Lessons learned: clients come and go
Updated: Sep 17, 2020
I've realised that my (often hectic) working life has taught me many life lessons in recent years. As some of these are freelancer- and/or translator-specific, I thought it might be an idea to share a few with you the reader. Perhaps you've gone through some of the same things, or perhaps I can alert you as to possible situations that might arise as you start to build up your business and client base.
So here we go with Lesson 1: Clients come and go.
One of the first lessons I learned when setting up as a freelance translator is that clients will come and go, and THAT IS OK! While building up my business, I’d sometimes find myself collaborating with customers – particularly agencies – that would be drowning me in work one month/year only to disappear off the face of the earth the following month/year. When this first occurred, I really fretted over it, worrying I had done something wrong or been blacklisted by the client in question. I was nervous to ask for feedback and so just let it go, turning my attention to my other clients instead.
The next time it happened, I wasn’t so shy and decided to just reach out and enquire as to the client’s sudden ‘radio silence’. The explanation took me aback, so simple that it hadn’t crossed my mind. The agency had stopped working with the particular firm for whom I had been translating and so they simply had no work to offer at that particular time in my language combinations. I was very glad I’d asked and got my answer. In the early days, and considering I built up my business gradually, this would sometimes come as a setback because it left me with a work deficit, but this only taught me that I needed to find a wider pool of clients so that the workflow would be consistent year-round, and that even if I lost a customer or two along the way, others would be always be on-hand to fill any gaps.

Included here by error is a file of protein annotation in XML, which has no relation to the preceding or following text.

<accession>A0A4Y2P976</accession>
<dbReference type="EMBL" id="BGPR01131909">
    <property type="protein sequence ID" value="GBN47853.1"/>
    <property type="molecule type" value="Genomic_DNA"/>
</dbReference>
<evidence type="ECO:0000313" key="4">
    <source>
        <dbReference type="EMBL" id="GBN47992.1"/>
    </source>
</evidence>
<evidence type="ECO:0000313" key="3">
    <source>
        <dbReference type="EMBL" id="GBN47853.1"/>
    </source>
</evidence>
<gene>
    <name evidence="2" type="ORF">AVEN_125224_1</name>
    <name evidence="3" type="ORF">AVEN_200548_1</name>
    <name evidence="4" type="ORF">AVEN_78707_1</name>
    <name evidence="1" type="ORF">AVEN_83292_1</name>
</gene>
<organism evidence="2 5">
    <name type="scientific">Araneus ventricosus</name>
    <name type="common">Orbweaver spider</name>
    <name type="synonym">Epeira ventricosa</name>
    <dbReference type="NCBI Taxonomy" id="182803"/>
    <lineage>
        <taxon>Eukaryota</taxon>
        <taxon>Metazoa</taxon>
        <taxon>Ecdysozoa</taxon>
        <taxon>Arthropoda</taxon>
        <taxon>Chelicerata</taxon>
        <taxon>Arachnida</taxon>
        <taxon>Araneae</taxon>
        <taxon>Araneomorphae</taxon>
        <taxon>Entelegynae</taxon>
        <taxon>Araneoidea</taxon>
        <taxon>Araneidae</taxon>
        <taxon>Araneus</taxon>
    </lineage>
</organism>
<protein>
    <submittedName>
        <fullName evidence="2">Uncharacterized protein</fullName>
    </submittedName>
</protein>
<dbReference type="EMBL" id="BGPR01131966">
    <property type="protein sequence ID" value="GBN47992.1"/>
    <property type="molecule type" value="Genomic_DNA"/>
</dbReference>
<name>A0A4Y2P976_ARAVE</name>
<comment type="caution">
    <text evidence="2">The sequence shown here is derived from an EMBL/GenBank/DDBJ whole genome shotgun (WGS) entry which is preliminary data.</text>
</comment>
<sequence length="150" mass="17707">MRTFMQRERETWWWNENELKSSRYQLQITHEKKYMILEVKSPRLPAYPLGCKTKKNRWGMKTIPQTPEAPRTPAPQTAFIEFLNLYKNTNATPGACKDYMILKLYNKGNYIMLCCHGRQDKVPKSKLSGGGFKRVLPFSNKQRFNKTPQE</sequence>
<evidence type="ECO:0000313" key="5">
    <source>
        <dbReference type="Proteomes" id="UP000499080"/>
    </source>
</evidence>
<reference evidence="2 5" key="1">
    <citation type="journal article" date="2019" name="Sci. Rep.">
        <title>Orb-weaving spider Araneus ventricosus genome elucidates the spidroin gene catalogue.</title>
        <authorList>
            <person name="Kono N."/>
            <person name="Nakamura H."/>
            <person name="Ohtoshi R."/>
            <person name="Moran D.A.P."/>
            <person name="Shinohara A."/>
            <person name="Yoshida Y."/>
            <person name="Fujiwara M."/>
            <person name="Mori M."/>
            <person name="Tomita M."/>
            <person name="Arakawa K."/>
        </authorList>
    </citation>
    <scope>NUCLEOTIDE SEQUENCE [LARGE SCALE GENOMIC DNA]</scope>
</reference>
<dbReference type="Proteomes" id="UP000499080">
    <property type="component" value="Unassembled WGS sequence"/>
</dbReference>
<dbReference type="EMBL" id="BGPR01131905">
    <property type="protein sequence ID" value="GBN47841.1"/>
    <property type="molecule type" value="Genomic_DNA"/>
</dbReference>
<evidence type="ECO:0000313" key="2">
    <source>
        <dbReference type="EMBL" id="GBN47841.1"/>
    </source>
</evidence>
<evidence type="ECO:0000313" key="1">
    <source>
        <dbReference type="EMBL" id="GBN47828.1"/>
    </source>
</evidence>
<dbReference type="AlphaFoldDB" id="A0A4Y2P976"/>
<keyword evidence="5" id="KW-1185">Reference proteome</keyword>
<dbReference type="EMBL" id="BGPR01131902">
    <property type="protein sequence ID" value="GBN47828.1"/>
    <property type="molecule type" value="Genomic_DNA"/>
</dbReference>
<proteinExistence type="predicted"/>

For a brief period, I then went too far the other way, collaborating with so many clients that I was often having to turn them down and finding myself battling (rushing) to meet deadlines and get everything done each day - far from an ideal situation. I soon realised I could never realistically keep them all happy and that what I needed was to scale back and achieve the perfect balance.
So having initially gone from one extreme to the other, I happily conclude this Goldilocks-type tale by saying that I now have a solid list of fixed clients for whom I work on an indefinite basis, enough to keep me busy but not so many that I have to turn down much work. They offer me interesting projects, we are a good fit and we collaborate very effectively. These ‘regulars’ are then supplemented with ‘new-entries’ that may bring a one-off job or a new project to the table, meaning that things are kept interesting and no two days of translation are ever the same. And because I work across a range of subject areas, many of which are actually of interest to me (motorsport, travel, luxury goods and marketing for example), I find myself really enjoying my work, not something to be underestimated in today’s climate that's for sure.
Stay tuned for Lesson 2, coming soon.